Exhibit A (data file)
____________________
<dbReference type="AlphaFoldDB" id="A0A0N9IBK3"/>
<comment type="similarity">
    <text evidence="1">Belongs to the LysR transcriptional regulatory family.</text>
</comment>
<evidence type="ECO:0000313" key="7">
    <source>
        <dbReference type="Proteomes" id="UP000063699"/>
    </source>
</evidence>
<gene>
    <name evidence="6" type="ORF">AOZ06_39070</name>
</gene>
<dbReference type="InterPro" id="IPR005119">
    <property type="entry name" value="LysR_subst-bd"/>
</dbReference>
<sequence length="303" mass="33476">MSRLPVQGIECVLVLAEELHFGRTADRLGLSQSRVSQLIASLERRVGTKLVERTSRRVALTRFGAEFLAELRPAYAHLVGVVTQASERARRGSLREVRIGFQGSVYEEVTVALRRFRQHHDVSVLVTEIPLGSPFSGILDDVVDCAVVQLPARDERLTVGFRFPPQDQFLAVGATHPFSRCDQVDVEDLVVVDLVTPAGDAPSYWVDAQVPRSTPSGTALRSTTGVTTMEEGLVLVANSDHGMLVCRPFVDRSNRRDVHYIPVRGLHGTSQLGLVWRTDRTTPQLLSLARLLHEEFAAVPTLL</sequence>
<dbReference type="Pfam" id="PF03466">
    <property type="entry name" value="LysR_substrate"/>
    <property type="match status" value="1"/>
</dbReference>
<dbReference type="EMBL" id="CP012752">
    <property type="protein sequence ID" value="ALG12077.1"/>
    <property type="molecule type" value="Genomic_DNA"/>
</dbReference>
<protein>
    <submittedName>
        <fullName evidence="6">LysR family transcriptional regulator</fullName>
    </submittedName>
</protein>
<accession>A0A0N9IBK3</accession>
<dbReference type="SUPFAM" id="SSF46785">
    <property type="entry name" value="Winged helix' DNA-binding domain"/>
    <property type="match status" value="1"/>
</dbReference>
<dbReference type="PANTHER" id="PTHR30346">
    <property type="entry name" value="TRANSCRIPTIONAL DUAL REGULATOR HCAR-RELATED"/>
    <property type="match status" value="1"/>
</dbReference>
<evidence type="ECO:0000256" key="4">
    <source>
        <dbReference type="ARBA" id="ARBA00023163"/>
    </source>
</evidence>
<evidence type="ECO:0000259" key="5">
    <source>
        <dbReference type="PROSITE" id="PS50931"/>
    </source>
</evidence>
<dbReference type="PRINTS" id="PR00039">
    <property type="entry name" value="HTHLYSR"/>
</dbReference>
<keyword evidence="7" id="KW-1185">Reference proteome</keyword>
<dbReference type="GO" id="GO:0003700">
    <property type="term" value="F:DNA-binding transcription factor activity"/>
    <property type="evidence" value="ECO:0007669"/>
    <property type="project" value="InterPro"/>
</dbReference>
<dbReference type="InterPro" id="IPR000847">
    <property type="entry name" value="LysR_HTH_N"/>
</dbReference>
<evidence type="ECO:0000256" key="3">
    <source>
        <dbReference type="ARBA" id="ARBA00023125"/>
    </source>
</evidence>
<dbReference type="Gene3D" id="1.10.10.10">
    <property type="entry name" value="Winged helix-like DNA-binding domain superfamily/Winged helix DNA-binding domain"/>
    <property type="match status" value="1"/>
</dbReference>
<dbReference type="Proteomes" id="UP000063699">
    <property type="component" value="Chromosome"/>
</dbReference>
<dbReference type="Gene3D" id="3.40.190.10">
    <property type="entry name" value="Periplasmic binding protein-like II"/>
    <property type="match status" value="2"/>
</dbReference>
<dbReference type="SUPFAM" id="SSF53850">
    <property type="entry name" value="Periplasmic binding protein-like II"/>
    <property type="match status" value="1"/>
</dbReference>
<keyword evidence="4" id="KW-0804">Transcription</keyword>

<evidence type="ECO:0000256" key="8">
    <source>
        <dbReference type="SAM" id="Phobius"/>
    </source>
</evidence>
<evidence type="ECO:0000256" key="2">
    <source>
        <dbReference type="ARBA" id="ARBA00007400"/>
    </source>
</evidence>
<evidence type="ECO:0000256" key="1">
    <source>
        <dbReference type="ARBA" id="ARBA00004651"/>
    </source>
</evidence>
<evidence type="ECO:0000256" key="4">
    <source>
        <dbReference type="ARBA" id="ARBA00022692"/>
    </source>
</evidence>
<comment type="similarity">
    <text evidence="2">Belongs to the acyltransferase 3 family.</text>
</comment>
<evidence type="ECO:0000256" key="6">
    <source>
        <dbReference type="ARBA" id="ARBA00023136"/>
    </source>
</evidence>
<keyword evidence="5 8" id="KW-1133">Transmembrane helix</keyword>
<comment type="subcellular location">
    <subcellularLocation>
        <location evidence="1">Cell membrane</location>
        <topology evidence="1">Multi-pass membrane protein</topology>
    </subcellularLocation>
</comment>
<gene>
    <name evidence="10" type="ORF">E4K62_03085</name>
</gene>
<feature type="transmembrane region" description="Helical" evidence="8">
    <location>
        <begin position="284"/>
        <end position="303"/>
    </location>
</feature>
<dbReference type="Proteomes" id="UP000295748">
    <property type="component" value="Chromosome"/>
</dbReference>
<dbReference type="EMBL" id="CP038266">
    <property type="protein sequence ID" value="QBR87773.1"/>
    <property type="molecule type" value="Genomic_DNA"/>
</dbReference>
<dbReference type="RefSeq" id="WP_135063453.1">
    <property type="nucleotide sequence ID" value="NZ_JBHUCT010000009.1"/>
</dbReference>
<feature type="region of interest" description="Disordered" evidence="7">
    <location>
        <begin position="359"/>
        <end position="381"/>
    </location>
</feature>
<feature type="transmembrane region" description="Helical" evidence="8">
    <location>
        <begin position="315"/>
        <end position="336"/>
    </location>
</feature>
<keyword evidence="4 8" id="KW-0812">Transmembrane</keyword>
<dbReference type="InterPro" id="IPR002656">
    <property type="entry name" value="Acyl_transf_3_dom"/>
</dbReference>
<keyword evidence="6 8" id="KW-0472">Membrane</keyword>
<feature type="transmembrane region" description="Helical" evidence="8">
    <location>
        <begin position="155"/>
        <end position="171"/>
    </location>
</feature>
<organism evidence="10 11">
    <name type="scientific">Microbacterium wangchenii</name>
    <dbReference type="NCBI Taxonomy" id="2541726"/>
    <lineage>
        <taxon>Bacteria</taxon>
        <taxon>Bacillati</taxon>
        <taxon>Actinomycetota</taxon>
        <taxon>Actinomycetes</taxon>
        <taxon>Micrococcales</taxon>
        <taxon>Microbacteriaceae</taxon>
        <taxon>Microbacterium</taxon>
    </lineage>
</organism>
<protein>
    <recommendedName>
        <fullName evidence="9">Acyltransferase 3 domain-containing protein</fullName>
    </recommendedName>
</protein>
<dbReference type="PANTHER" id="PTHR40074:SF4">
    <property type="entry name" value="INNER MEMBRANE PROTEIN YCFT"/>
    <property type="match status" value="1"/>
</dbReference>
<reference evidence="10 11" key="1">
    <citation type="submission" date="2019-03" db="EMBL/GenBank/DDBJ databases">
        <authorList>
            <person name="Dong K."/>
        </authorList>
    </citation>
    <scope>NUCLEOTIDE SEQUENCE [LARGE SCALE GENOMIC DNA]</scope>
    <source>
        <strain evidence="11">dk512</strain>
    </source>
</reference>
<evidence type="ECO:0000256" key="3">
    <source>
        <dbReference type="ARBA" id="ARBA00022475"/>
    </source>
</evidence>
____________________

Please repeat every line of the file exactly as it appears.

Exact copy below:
<dbReference type="AlphaFoldDB" id="A0A0N9IBK3"/>
<comment type="similarity">
    <text evidence="1">Belongs to the LysR transcriptional regulatory family.</text>
</comment>
<evidence type="ECO:0000313" key="7">
    <source>
        <dbReference type="Proteomes" id="UP000063699"/>
    </source>
</evidence>
<gene>
    <name evidence="6" type="ORF">AOZ06_39070</name>
</gene>
<dbReference type="InterPro" id="IPR005119">
    <property type="entry name" value="LysR_subst-bd"/>
</dbReference>
<sequence length="303" mass="33476">MSRLPVQGIECVLVLAEELHFGRTADRLGLSQSRVSQLIASLERRVGTKLVERTSRRVALTRFGAEFLAELRPAYAHLVGVVTQASERARRGSLREVRIGFQGSVYEEVTVALRRFRQHHDVSVLVTEIPLGSPFSGILDDVVDCAVVQLPARDERLTVGFRFPPQDQFLAVGATHPFSRCDQVDVEDLVVVDLVTPAGDAPSYWVDAQVPRSTPSGTALRSTTGVTTMEEGLVLVANSDHGMLVCRPFVDRSNRRDVHYIPVRGLHGTSQLGLVWRTDRTTPQLLSLARLLHEEFAAVPTLL</sequence>
<dbReference type="Pfam" id="PF03466">
    <property type="entry name" value="LysR_substrate"/>
    <property type="match status" value="1"/>
</dbReference>
<dbReference type="EMBL" id="CP012752">
    <property type="protein sequence ID" value="ALG12077.1"/>
    <property type="molecule type" value="Genomic_DNA"/>
</dbReference>
<protein>
    <submittedName>
        <fullName evidence="6">LysR family transcriptional regulator</fullName>
    </submittedName>
</protein>
<accession>A0A0N9IBK3</accession>
<dbReference type="SUPFAM" id="SSF46785">
    <property type="entry name" value="Winged helix' DNA-binding domain"/>
    <property type="match status" value="1"/>
</dbReference>
<dbReference type="PANTHER" id="PTHR30346">
    <property type="entry name" value="TRANSCRIPTIONAL DUAL REGULATOR HCAR-RELATED"/>
    <property type="match status" value="1"/>
</dbReference>
<evidence type="ECO:0000256" key="4">
    <source>
        <dbReference type="ARBA" id="ARBA00023163"/>
    </source>
</evidence>
<evidence type="ECO:0000259" key="5">
    <source>
        <dbReference type="PROSITE" id="PS50931"/>
    </source>
</evidence>
<dbReference type="PRINTS" id="PR00039">
    <property type="entry name" value="HTHLYSR"/>
</dbReference>
<keyword evidence="7" id="KW-1185">Reference proteome</keyword>
<dbReference type="GO" id="GO:0003700">
    <property type="term" value="F:DNA-binding transcription factor activity"/>
    <property type="evidence" value="ECO:0007669"/>
    <property type="project" value="InterPro"/>
</dbReference>
<dbReference type="InterPro" id="IPR000847">
    <property type="entry name" value="LysR_HTH_N"/>
</dbReference>
<evidence type="ECO:0000256" key="3">
    <source>
        <dbReference type="ARBA" id="ARBA00023125"/>
    </source>
</evidence>
<dbReference type="Gene3D" id="1.10.10.10">
    <property type="entry name" value="Winged helix-like DNA-binding domain superfamily/Winged helix DNA-binding domain"/>
    <property type="match status" value="1"/>
</dbReference>
<dbReference type="Proteomes" id="UP000063699">
    <property type="component" value="Chromosome"/>
</dbReference>
<dbReference type="Gene3D" id="3.40.190.10">
    <property type="entry name" value="Periplasmic binding protein-like II"/>
    <property type="match status" value="2"/>
</dbReference>
<dbReference type="SUPFAM" id="SSF53850">
    <property type="entry name" value="Periplasmic binding protein-like II"/>
    <property type="match status" value="1"/>
</dbReference>
<keyword evidence="4" id="KW-0804">Transcription</keyword>

<evidence type="ECO:0000256" key="8">
    <source>
        <dbReference type="SAM" id="Phobius"/>
    </source>
</evidence>
<evidence type="ECO:0000256" key="2">
    <source>
        <dbReference type="ARBA" id="ARBA00007400"/>
    </source>
</evidence>
<evidence type="ECO:0000256" key="1">
    <source>
        <dbReference type="ARBA" id="ARBA00004651"/>
    </source>
</evidence>
<evidence type="ECO:0000256" key="4">
    <source>
        <dbReference type="ARBA" id="ARBA00022692"/>
    </source>
</evidence>
<comment type="similarity">
    <text evidence="2">Belongs to the acyltransferase 3 family.</text>
</comment>
<evidence type="ECO:0000256" key="6">
    <source>
        <dbReference type="ARBA" id="ARBA00023136"/>
    </source>
</evidence>
<keyword evidence="5 8" id="KW-1133">Transmembrane helix</keyword>
<comment type="subcellular location">
    <subcellularLocation>
        <location evidence="1">Cell membrane</location>
        <topology evidence="1">Multi-pass membrane protein</topology>
    </subcellularLocation>
</comment>
<gene>
    <name evidence="10" type="ORF">E4K62_03085</name>
</gene>
<feature type="transmembrane region" description="Helical" evidence="8">
    <location>
        <begin position="284"/>
        <end position="303"/>
    </location>
</feature>
<dbReference type="Proteomes" id="UP000295748">
    <property type="component" value="Chromosome"/>
</dbReference>
<dbReference type="EMBL" id="CP038266">
    <property type="protein sequence ID" value="QBR87773.1"/>
    <property type="molecule type" value="Genomic_DNA"/>
</dbReference>
<dbReference type="RefSeq" id="WP_135063453.1">
    <property type="nucleotide sequence ID" value="NZ_JBHUCT010000009.1"/>
</dbReference>
<feature type="region of interest" description="Disordered" evidence="7">
    <location>
        <begin position="359"/>
        <end position="381"/>
    </location>
</feature>
<feature type="transmembrane region" description="Helical" evidence="8">
    <location>
        <begin position="315"/>
        <end position="336"/>
    </location>
</feature>
<keyword evidence="4 8" id="KW-0812">Transmembrane</keyword>
<dbReference type="InterPro" id="IPR002656">
    <property type="entry name" value="Acyl_transf_3_dom"/>
</dbReference>
<keyword evidence="6 8" id="KW-0472">Membrane</keyword>
<feature type="transmembrane region" description="Helical" evidence="8">
    <location>
        <begin position="155"/>
        <end position="171"/>
    </location>
</feature>
<organism evidence="10 11">
    <name type="scientific">Microbacterium wangchenii</name>
    <dbReference type="NCBI Taxonomy" id="2541726"/>
    <lineage>
        <taxon>Bacteria</taxon>
        <taxon>Bacillati</taxon>
        <taxon>Actinomycetota</taxon>
        <taxon>Actinomycetes</taxon>
        <taxon>Micrococcales</taxon>
        <taxon>Microbacteriaceae</taxon>
        <taxon>Microbacterium</taxon>
    </lineage>
</organism>
<protein>
    <recommendedName>
        <fullName evidence="9">Acyltransferase 3 domain-containing protein</fullName>
    </recommendedName>
</protein>
<dbReference type="PANTHER" id="PTHR40074:SF4">
    <property type="entry name" value="INNER MEMBRANE PROTEIN YCFT"/>
    <property type="match status" value="1"/>
</dbReference>
<reference evidence="10 11" key="1">
    <citation type="submission" date="2019-03" db="EMBL/GenBank/DDBJ databases">
        <authorList>
            <person name="Dong K."/>
        </authorList>
    </citation>
    <scope>NUCLEOTIDE SEQUENCE [LARGE SCALE GENOMIC DNA]</scope>
    <source>
        <strain evidence="11">dk512</strain>
    </source>
</reference>
<evidence type="ECO:0000256" key="3">
    <source>
        <dbReference type="ARBA" id="ARBA00022475"/>
    </source>
</evidence>